As mentioned, players must follow suit if they have cards in the suit that’s led. The highest card that’s played wins the trick, and the cards are collected up by the person that won it – not by their partner. The cards are set aside so that the winner’s won-tricks can be clearly seen and counted by everybody. After all, this is a trick taking game, and everybody must be able to see exactly what’s going on as the hand proceeds.
If someone cannot follow suit, they may choose either to play spades, as a trump, or to discard a card of another suit. If they do ‘trump in’, and their spade is the highest card played (beating any other spades played), they win the trick.
Players need access to a pot of beans or counters so that they can display to all and sundry what they have bid. Further, each time a player wins a trick and places it face down in front of themselves, they should place one of their beans atop so that all (themselves included) can see how many they bid, and how many they have won so far.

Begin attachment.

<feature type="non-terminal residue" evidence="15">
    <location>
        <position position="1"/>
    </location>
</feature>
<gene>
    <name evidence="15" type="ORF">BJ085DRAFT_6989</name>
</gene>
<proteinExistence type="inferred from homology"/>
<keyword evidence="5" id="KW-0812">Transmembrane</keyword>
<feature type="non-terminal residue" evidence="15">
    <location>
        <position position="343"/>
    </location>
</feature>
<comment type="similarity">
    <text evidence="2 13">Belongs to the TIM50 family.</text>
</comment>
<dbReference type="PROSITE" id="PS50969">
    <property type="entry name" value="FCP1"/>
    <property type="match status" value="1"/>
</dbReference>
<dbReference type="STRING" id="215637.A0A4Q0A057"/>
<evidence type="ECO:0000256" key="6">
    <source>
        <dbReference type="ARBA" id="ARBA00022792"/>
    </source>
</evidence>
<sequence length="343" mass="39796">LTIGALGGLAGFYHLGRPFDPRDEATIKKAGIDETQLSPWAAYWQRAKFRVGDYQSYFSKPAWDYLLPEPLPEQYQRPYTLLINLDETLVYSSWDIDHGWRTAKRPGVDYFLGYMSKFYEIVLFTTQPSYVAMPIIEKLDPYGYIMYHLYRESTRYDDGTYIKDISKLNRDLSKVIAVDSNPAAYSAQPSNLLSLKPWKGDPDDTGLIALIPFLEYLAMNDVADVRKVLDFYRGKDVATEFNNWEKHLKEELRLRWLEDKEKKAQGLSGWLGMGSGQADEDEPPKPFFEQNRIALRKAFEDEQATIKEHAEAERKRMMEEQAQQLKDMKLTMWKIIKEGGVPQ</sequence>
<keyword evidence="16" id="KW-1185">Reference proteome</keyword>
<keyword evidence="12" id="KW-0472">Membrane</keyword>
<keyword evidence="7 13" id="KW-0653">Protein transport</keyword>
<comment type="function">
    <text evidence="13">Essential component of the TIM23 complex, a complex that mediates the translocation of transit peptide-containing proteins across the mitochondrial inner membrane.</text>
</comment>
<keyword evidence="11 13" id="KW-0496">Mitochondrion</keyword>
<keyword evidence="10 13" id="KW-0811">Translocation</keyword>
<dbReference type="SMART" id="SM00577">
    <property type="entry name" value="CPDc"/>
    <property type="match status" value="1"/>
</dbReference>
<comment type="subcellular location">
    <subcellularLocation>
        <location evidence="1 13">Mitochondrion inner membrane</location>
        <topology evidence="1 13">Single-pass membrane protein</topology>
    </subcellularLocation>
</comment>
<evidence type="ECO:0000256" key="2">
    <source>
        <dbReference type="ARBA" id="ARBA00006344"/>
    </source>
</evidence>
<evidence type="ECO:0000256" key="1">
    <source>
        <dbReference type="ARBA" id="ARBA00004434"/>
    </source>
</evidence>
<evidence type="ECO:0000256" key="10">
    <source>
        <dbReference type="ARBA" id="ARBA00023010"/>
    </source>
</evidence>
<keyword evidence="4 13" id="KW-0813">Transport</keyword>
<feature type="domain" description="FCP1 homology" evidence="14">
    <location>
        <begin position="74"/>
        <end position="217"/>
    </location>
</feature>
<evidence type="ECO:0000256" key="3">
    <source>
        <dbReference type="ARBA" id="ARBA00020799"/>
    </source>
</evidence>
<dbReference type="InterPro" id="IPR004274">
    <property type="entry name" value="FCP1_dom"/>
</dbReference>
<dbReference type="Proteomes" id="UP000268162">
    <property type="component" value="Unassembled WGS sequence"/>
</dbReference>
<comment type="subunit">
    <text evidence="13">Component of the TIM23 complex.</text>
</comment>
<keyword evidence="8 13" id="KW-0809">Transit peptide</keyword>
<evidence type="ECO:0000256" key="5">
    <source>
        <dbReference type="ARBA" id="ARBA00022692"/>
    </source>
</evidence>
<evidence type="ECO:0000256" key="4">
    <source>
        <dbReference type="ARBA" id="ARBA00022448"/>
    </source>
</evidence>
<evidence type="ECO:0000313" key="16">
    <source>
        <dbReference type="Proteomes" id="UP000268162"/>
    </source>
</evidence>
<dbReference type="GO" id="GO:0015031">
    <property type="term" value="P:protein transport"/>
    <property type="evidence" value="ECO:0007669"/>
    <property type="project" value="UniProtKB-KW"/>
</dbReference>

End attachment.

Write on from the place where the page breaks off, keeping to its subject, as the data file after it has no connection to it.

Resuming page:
Now, it’s important to know how the scoring goes, because that will determine how many tricks you do (or do not) want to win.
So, how does the scoring go?
One person acts as scorekeeper.
Games are generally played to 500 points … but to however many you want.
Let’s look at a zero bid first.
Bidding a zero and getting it can boost the partnership’s points substantially. (“Getting” zero sounds a bit weird, doesn’t it.)
But the costs of failing (by winning any tricks) can be deeply saddening.
- If a person bids and gets zero, the partnership gains 100 bonus.